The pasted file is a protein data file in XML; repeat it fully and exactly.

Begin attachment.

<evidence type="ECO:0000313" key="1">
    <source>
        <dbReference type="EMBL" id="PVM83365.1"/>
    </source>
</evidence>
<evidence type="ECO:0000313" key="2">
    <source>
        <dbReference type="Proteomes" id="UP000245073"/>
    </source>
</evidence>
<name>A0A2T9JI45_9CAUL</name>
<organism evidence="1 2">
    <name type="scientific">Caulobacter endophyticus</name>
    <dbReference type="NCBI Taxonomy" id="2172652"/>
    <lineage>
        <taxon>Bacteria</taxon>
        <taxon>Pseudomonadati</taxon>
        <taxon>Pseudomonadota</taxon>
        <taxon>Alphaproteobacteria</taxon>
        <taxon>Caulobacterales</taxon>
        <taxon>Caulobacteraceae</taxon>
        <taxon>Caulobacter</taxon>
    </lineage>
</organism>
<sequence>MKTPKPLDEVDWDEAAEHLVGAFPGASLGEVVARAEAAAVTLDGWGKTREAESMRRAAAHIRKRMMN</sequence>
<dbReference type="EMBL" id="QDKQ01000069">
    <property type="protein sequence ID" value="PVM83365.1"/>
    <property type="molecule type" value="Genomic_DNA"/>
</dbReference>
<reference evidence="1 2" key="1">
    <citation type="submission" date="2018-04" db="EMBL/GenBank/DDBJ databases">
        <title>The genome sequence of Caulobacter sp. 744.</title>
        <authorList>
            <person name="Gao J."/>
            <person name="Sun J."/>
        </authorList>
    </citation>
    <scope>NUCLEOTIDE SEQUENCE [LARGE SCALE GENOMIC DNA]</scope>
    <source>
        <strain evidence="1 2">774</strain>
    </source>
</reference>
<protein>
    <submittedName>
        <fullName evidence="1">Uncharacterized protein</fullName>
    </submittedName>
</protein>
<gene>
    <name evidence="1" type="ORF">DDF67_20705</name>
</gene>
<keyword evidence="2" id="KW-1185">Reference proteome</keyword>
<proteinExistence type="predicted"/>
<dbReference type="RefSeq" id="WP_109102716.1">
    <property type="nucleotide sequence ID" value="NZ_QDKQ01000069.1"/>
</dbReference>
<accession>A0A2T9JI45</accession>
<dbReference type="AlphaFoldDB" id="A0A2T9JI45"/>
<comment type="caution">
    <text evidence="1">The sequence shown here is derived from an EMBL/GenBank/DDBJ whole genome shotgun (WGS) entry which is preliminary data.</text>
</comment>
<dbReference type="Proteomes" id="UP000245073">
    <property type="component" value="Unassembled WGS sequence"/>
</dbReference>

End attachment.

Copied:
<evidence type="ECO:0000313" key="1">
    <source>
        <dbReference type="EMBL" id="PVM83365.1"/>
    </source>
</evidence>
<evidence type="ECO:0000313" key="2">
    <source>
        <dbReference type="Proteomes" id="UP000245073"/>
    </source>
</evidence>
<name>A0A2T9JI45_9CAUL</name>
<organism evidence="1 2">
    <name type="scientific">Caulobacter endophyticus</name>
    <dbReference type="NCBI Taxonomy" id="2172652"/>
    <lineage>
        <taxon>Bacteria</taxon>
        <taxon>Pseudomonadati</taxon>
        <taxon>Pseudomonadota</taxon>
        <taxon>Alphaproteobacteria</taxon>
        <taxon>Caulobacterales</taxon>
        <taxon>Caulobacteraceae</taxon>
        <taxon>Caulobacter</taxon>
    </lineage>
</organism>
<sequence>MKTPKPLDEVDWDEAAEHLVGAFPGASLGEVVARAEAAAVTLDGWGKTREAESMRRAAAHIRKRMMN</sequence>
<dbReference type="EMBL" id="QDKQ01000069">
    <property type="protein sequence ID" value="PVM83365.1"/>
    <property type="molecule type" value="Genomic_DNA"/>
</dbReference>
<reference evidence="1 2" key="1">
    <citation type="submission" date="2018-04" db="EMBL/GenBank/DDBJ databases">
        <title>The genome sequence of Caulobacter sp. 744.</title>
        <authorList>
            <person name="Gao J."/>
            <person name="Sun J."/>
        </authorList>
    </citation>
    <scope>NUCLEOTIDE SEQUENCE [LARGE SCALE GENOMIC DNA]</scope>
    <source>
        <strain evidence="1 2">774</strain>
    </source>
</reference>
<protein>
    <submittedName>
        <fullName evidence="1">Uncharacterized protein</fullName>
    </submittedName>
</protein>
<gene>
    <name evidence="1" type="ORF">DDF67_20705</name>
</gene>
<keyword evidence="2" id="KW-1185">Reference proteome</keyword>
<proteinExistence type="predicted"/>
<dbReference type="RefSeq" id="WP_109102716.1">
    <property type="nucleotide sequence ID" value="NZ_QDKQ01000069.1"/>
</dbReference>
<accession>A0A2T9JI45</accession>
<dbReference type="AlphaFoldDB" id="A0A2T9JI45"/>
<comment type="caution">
    <text evidence="1">The sequence shown here is derived from an EMBL/GenBank/DDBJ whole genome shotgun (WGS) entry which is preliminary data.</text>
</comment>
<dbReference type="Proteomes" id="UP000245073">
    <property type="component" value="Unassembled WGS sequence"/>
</dbReference>